Unwelcome VoicesSubversive Fiction in the Antebellum South
Jones, Paul Christian
Cloth Edition, $35.00s
Cloth ISBN: 1-57233-327-8
Status: In Print
Publication Date: 8/10/2005
DescriptionThe literature of the antebellum South has often been described in literary histories as little more than glorified propaganda for the aristocratic, slave-owning class. While this might pertain to the region’s historical romances that feature a dashing, resolute hero committed to upholding the dearly held institutions of slave-holding society and that relegate women and African Americans to roles as meek supporters or loyal comic sideshows, this view does not describe all of the South’s literature from this period.
In Unwelcome Voices: Subversive Fiction in the Antebellum South, Paul C. Jones argues that there was a subversive group of voices that dared challenge cherished southern traditions and raised questions about the issues facing the South in the years leading up to the Civil War, including slavery, democracy, and women’s rights.
Jones examines the work of five southern writers from that era: James Heath, Frederick Douglass, Edgar Allan Poe, John Pendleton Kennedy, and E.D.E.N. Southworth. Each author was subversive in different ways: Heath featured a progressive hero who ignored the aristocratic assumptions of the South; Douglass presented a rebellious slave hero and made the slave-owning class his villains; Poe used horror to highlight the South’s hidden anxieties; Kennedy challenged the romantic visions of the South by opposing them with realistic depictions of the region; and Southworth employed abolitionist rhetoric to undermine traditionalist discourse. Jones clearly shows that the fiction of these writers diverged sharply from the South’s dominant literary formula.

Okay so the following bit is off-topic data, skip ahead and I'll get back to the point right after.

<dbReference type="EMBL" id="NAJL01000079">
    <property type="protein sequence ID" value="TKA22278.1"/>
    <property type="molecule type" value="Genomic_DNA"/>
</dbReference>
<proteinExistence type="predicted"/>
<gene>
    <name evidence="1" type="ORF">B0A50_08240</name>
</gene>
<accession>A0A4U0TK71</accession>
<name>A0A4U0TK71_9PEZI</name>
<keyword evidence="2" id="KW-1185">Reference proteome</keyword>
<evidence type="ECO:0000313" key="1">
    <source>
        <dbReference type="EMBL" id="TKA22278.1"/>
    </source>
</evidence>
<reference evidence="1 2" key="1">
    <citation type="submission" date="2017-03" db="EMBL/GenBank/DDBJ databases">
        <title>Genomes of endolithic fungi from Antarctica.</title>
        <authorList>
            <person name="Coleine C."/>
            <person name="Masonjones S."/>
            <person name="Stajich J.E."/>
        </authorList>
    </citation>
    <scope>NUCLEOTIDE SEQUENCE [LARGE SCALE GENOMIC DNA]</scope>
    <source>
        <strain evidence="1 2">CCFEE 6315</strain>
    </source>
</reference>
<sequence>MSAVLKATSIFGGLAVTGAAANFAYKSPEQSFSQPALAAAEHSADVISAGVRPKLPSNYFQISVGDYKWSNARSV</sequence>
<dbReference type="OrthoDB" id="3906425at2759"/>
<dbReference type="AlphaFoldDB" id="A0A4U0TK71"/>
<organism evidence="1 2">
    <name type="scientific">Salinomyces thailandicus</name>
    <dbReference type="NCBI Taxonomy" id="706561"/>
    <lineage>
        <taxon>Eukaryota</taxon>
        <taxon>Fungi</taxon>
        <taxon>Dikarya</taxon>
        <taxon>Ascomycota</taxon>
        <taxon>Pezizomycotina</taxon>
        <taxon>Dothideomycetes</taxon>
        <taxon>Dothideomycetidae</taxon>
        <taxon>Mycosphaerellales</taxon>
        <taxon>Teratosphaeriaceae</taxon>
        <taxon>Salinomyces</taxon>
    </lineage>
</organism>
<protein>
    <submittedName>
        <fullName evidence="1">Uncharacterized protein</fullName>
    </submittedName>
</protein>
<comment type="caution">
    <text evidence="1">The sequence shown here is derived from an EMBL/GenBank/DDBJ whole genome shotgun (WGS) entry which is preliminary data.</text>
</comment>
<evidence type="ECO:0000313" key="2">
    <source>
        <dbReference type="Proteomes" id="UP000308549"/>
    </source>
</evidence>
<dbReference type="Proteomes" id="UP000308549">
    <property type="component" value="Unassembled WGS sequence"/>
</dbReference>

Unwelcome Voices represents a major turning point in the study of the literature of the antebellum South. It recognizes those authors who produced the counterweight to the writing meant to prop up the region’s elite class and slaveholding way of life. Unwelcome Voices will be a welcome and needed addition to the libraries of anyone interested in Southern history or the literature of the antebellum period.
Paul C. Jones is assistant professor of English at Ohio University. His articles have appeared in Southern Literary Journal, Southern Quarterly, and Journal of American Studies.
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